A continuous casting is the process of casting metal into endless length of strips or slabs which can be further shaped into suitable products. Though the process may sound simple,
it a complex metallurgical process. The continuous solidification and withdrawal from a shaping mould involves thermal and mechanical interactions between the mould and the moving solidifying metal. Today casting plants are using large-scale production of continuous cast and rolled strip in aluminum, copper, lead and zinc.
Design of Machines:
The molten metal enters the mould, solidifies and comes out from the sides as continuous strips. The primary factor for the proper functioning of a continuous casting is the faultless heat transfer within the mold. Though the process sounds simple, the solidified metal can come out as one strip only if some parameter is satisfied. The gauge for coiling or rolling the strips can be place next to the casting machine. In this way the production can be continued without interruption.
Continuous casting machines are of different modes depending upon the product size and volume of production. The continuous castings are available in a capacity of 2 tonnes to 100 tonnes per cast. The industrial moulds are mobile that moves with the molten metal. On the other hand, the fixed wall moulds are not used for industrial applications. The two type of casting machines used for continuous and semi continuous castings are:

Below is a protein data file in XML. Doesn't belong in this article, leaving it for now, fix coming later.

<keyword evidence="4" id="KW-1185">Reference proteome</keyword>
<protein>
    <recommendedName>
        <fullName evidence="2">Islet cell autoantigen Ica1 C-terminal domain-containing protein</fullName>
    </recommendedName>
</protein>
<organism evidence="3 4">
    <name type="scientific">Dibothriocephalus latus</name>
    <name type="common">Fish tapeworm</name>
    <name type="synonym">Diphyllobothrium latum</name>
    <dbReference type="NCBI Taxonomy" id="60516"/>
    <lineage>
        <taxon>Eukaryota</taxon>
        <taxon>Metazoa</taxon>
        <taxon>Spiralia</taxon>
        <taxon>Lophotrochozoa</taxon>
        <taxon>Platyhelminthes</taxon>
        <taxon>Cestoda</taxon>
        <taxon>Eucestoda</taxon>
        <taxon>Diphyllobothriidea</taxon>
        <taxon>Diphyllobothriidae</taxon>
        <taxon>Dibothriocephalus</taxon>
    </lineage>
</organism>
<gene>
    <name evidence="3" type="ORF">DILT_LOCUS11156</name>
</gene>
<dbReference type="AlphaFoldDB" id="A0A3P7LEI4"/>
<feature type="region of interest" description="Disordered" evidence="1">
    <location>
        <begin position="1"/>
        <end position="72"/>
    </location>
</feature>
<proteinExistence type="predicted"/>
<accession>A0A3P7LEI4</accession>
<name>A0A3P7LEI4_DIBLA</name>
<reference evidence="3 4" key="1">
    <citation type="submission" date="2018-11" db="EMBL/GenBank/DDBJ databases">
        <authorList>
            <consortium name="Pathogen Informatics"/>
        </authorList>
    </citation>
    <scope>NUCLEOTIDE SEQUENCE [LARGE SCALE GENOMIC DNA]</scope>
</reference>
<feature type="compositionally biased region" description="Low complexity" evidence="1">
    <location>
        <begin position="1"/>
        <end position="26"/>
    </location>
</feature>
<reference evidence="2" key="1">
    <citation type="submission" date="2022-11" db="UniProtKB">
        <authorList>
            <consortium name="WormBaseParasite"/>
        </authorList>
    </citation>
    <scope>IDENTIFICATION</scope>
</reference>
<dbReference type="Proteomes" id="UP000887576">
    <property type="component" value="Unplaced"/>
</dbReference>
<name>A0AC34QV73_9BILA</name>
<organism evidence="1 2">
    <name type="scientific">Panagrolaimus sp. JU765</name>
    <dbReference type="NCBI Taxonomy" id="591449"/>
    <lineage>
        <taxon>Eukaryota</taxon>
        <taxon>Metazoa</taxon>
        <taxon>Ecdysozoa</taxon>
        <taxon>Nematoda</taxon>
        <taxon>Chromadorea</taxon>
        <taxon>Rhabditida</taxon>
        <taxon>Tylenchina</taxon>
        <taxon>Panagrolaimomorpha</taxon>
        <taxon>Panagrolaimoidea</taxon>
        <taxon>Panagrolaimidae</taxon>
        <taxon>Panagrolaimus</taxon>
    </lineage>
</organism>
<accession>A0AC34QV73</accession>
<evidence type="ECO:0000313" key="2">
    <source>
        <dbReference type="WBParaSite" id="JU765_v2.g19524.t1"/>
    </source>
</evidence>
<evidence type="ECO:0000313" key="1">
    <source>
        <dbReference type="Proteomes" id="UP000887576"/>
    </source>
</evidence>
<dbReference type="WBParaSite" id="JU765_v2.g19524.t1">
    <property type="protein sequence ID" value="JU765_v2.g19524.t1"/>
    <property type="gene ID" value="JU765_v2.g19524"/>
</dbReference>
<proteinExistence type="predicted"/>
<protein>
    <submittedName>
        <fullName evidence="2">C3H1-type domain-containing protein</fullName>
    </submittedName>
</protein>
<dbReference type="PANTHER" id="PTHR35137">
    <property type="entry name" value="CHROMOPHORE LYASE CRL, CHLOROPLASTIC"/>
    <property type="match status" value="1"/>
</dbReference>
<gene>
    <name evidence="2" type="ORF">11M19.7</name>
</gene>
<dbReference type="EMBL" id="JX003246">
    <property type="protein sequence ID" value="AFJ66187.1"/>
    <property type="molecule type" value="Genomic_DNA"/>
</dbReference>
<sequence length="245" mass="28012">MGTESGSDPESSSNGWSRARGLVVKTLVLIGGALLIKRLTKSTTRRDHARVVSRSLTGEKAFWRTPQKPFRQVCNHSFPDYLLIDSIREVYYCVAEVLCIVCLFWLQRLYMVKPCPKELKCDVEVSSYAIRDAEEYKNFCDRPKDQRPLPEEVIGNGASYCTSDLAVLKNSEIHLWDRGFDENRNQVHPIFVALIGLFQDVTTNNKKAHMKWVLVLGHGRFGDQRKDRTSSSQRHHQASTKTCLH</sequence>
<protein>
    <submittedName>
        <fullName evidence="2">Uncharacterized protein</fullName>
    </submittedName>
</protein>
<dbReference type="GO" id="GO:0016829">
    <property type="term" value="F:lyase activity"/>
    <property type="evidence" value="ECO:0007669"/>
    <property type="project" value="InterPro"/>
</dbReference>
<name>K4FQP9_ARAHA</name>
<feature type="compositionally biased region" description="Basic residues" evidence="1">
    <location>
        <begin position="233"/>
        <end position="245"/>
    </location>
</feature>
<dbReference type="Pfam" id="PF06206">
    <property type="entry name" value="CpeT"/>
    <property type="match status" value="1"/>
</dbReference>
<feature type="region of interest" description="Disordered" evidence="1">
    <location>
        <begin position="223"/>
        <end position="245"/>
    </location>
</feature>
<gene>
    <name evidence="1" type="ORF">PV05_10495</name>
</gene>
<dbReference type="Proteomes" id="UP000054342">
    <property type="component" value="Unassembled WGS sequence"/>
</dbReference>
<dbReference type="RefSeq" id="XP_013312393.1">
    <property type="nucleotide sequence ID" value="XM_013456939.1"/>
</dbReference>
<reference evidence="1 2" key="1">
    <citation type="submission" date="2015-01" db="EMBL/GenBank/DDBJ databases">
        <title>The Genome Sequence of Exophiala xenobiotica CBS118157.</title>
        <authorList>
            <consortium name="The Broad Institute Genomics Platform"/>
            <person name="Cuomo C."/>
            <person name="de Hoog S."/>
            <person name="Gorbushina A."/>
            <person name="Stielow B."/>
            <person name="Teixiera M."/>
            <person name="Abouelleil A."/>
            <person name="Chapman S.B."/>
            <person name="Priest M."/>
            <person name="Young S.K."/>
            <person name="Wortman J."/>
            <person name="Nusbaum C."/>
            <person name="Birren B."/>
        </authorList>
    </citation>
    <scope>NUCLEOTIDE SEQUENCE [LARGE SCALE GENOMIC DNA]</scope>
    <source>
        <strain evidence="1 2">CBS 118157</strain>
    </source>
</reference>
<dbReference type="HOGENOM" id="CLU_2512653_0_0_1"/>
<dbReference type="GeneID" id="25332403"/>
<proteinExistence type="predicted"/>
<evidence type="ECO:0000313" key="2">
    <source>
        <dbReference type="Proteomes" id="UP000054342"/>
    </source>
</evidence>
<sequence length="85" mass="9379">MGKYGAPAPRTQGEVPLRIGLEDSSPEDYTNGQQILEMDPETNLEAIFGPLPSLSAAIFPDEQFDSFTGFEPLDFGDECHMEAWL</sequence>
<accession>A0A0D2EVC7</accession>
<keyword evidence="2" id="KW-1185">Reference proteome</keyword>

Continuous casting is rapidly getting used for steel casting. In 2003 nearly 32% of the steel bars were produced by continuous casting. The vertical cast can be used forsemi-continuous casting like billets, ingots, bars, etc.
Continuous casting helps in saving many steps that would be required in the convention casting technologies. Therefore, capital investment and the cost of operation can be reduced substantially. The seven step of conventional casting process is reduced to five steps in the continuous casting method.